We are very thankful to Community Christian Church for the shipment of non-perishables and tents and tarps that they sent our way. We are still looking for more tents and tarps to distribute, although right now shipping things here has become very tricky. Once we figure out a good way to get goods in again, we'll let everyone know how to help. When the first shipment of tents and tarps came in, we went to some of our employees' yards and erected some tents. It was fun, and also very encouraging to see that many of them had already made some temporary shelter of some kind. Many were just out of sheets and sticks, but others had scavanged through the debris and built little shacks out of wooden doors and frames and tin. There are many tent cities going up all over this area, and many families are building what are referred to in haiti as "kay pay"... houses built out of sticks, fronds, corn husks, or sugar cane bundles. In seguin a lot of people live in kay pay made out of corn husks. Here in leogane, there isn't much corn but there is an abundance of sugar cane, so the kay pays are going up with sugar cane walls. A haitian friend who grew up in this area and is back for a visit told us that 30 years ago, most of the people out here lived in sugar cane kay pays. So I guess life is reverting back to the way it was a long time ago. I'm sure it's hard for these families, who have worked so hard to build nice cement houses, to go back to living in stick shacks. They don't seem to be too discouraged, though.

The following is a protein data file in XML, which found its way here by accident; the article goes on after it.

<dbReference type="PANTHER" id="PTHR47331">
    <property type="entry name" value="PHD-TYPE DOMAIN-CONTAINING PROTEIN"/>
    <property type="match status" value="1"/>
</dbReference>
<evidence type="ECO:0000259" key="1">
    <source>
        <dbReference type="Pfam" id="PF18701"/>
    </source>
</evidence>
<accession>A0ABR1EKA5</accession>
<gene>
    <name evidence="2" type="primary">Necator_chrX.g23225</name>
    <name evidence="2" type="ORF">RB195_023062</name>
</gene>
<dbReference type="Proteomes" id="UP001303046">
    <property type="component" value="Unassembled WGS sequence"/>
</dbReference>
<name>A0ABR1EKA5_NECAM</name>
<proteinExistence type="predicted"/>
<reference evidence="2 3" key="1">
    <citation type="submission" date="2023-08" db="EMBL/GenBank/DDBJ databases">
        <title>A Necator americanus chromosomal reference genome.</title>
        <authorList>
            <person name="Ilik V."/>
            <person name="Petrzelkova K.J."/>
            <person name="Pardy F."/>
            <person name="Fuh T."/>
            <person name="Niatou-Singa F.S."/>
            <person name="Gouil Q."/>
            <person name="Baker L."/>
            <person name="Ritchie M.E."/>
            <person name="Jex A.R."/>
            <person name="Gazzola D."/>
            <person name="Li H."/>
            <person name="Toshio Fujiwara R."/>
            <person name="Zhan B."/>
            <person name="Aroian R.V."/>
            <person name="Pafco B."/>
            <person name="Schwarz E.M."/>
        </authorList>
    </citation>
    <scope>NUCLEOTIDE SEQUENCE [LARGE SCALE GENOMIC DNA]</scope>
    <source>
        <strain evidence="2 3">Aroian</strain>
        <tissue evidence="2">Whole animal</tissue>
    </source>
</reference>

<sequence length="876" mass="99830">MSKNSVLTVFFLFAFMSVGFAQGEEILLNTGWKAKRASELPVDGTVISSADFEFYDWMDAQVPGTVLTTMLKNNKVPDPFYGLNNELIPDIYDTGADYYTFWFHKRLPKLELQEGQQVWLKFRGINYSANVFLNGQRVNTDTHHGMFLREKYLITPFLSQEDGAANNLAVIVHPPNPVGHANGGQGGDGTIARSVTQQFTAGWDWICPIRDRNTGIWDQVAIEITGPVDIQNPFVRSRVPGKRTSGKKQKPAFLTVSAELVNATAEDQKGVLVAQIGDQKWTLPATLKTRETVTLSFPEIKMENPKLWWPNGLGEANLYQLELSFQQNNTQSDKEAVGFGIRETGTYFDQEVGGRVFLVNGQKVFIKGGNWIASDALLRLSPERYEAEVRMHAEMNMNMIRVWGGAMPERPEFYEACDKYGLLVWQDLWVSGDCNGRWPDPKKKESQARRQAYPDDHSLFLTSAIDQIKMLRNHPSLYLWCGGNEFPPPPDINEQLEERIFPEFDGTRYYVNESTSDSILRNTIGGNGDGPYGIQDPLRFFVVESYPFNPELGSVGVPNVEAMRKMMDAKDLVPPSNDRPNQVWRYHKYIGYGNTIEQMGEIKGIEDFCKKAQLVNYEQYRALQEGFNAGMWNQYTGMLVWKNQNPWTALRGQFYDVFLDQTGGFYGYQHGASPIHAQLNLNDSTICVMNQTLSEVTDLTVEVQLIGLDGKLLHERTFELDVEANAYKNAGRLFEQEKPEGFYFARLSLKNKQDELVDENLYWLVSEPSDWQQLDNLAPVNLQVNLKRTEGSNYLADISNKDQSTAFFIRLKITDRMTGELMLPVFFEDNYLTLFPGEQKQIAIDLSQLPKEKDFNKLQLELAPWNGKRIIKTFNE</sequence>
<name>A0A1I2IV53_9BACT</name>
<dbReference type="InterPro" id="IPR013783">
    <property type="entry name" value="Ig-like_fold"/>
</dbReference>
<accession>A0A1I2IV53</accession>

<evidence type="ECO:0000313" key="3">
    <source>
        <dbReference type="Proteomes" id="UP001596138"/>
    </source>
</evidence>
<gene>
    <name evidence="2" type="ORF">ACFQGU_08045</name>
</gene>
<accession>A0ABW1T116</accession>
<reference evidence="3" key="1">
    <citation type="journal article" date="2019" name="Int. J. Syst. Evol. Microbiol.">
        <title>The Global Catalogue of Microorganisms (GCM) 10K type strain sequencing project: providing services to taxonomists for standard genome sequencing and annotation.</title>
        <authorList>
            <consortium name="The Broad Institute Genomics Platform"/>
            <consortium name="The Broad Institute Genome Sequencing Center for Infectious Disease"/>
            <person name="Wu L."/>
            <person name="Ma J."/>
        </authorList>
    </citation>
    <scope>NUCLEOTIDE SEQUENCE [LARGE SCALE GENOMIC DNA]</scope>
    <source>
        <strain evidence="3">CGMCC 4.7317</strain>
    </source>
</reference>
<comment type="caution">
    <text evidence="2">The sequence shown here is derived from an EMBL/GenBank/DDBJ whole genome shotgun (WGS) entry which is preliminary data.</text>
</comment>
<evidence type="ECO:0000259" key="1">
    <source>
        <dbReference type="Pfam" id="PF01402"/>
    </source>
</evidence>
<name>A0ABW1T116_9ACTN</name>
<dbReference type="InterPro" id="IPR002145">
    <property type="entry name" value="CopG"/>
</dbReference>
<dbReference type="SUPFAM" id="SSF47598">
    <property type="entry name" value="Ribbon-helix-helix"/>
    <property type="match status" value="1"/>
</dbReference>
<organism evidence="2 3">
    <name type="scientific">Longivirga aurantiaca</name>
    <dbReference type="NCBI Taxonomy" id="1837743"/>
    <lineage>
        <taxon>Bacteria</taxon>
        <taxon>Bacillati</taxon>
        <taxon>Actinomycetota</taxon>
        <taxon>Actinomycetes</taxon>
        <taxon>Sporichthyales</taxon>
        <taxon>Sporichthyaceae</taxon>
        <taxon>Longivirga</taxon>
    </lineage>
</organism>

In general, the spirit of the haitian people around us is hopeful. They believe they'll rebuild their homes, somehow. Many are finding work by clearing roads of debris or tearing down buildings. The market places are still bustling with local produce. Our employees still give big smiles of greeting when they pass us by. The church pews are full every sunday and the congregation sings just as loud, if not louder, than they did before the "day of the thing".